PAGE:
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Because of these fires, extinctions of native plants and animals may already have occurred, and many future extinctions seem inevitable. Serious concerns are held for the future of the Long-footed Potoroo, Kangaroo Island Dunnart, Brush-tailed Rock Wallaby, a rainforest frog from Northeast NSW awaiting formal scientific description and many other poorly known critters.

Gilbert's Potoroo. (Image: Dick Walker, Gilbert’s Potoroo Action Group)
Fat-tailed Dunnart. (Image: Getty)
Brush-tailed Rock-wallaby. (Image: Getty)

So what has changed and what has caused this frightening, and in many respects apocalyptic scenario? Put simply, due to several years of historically low rainfall, water and moisture have practically disappeared from these forests and the landscapes surrounding them.

This has meant that fires now start very easily and they run hot and fast. Where previously “wet breaks” in the landscape would stop fire, along riverbank forests, wetlands and rainforests, due to the absence of moisture now there is absolutely nothing to halt the spread of fire.

Dale Nimmo


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Have you ever wondered how our native wildlife manage to stay alive when an inferno is ripping through their homes, and afterwards when there is little to eat and nowhere to hide?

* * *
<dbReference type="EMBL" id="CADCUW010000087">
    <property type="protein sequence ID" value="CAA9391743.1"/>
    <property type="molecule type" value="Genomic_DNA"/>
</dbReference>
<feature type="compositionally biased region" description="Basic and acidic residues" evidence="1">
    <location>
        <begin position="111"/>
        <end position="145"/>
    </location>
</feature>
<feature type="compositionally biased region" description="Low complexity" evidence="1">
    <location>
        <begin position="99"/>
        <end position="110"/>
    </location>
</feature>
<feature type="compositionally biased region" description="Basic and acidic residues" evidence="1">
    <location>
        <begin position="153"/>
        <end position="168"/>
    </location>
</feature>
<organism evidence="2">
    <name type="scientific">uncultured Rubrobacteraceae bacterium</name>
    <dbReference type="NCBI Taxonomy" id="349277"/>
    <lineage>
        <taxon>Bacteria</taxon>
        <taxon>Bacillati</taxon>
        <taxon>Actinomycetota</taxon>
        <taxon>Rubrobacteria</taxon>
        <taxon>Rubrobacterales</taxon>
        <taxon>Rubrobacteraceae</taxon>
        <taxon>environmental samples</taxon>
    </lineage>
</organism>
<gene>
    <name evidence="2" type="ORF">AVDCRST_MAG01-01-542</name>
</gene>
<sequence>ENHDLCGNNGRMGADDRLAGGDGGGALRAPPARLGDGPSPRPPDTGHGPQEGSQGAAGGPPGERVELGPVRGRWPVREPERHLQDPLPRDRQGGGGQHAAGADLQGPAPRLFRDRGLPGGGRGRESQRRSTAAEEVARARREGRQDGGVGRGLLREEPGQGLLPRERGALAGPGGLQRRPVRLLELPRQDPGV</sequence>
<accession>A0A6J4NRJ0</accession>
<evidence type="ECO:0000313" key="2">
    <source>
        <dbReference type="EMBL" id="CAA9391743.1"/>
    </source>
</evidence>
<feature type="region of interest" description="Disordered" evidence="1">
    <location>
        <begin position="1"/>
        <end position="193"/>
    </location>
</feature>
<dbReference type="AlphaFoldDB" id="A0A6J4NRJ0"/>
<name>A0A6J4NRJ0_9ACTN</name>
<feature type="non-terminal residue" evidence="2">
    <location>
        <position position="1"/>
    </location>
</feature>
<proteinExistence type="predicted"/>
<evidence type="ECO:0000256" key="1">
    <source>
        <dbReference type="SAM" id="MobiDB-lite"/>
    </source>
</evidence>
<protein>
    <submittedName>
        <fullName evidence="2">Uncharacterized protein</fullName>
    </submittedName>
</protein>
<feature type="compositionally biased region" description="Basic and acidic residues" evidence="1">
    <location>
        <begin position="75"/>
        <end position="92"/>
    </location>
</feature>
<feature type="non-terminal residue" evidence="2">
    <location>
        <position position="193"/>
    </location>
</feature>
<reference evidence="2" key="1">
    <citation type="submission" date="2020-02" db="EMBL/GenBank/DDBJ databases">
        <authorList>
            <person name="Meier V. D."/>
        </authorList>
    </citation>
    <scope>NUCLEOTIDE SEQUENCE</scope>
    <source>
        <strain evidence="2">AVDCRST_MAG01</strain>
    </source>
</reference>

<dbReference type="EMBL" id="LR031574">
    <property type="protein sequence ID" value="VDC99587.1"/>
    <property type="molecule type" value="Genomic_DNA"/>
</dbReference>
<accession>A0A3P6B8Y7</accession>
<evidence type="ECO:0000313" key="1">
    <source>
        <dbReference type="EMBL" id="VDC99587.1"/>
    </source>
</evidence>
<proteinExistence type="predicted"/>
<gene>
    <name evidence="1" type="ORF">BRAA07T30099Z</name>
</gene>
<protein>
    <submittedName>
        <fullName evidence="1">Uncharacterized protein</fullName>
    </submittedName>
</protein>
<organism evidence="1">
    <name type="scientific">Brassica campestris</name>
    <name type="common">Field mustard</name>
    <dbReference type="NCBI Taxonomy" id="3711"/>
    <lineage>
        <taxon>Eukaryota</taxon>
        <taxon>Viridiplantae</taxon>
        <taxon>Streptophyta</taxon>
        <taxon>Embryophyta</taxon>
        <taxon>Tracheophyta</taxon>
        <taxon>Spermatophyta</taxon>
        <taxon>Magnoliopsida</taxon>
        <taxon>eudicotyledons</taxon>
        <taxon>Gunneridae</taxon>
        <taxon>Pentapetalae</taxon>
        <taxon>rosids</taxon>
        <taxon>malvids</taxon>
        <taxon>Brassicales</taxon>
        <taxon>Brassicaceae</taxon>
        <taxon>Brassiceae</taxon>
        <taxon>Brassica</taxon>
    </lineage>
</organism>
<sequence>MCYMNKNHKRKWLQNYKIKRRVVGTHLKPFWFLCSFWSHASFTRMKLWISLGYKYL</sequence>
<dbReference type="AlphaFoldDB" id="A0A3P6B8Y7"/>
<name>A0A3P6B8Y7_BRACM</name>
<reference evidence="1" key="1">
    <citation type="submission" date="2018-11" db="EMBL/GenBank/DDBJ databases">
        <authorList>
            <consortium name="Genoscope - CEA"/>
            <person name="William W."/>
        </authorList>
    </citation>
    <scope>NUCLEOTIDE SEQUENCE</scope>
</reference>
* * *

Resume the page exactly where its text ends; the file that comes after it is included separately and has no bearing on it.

World Heritage-listed Gondwana rainforests between the Barrington Tops and the Gold Coast hinterland are now burning; the very existence of these forests indicates that they have remained permanently moist for tens of millions of years and have never burnt out.

On the Dorrigo Plateau there have recently been crown fires within Antarctic Beech rainforests (forests that once covered much of Antarctica, Australia and South America) burning with such ferocity that they have thrown charred leaves into the air to land 14 kilometres away in my front yard.

Antarctic beech, a link to the ancient Gondwana forests, Springbrook National Park, QLD. (Image: Getty)

But in all this loss there have been many situations to celebrate. The best of the Gondwana forests in my valley have been protected from fire by the actions of the Darkwood RFS brigade, NSW National Parks and Wildlife Service, our community and many caring volunteers. Here, the tallest known tree in NSW, an 80m tall Tallowwood and 4000 hectares of surrounding old growth forest has been protected from fire.

There have been remarkable community efforts to provide water, food and shelter for wildlife in the aftermath of the fires. People are already building nest boxes to replace the tens of millions of tree hollows lost to fire.

Going forward we need to hang on to as much unburnt country as we can -- our future literally depends on this. We need to ensure that forests are given the best chance to recover -- we need to make sure that forests are not degraded by weed invasions post-fire, we need to make sure that surviving wildlife will not be hoovered up by cats and foxes. This will require major public investment and a huge and ongoing community effort. But what greater priority could there be than the future of our life support systems?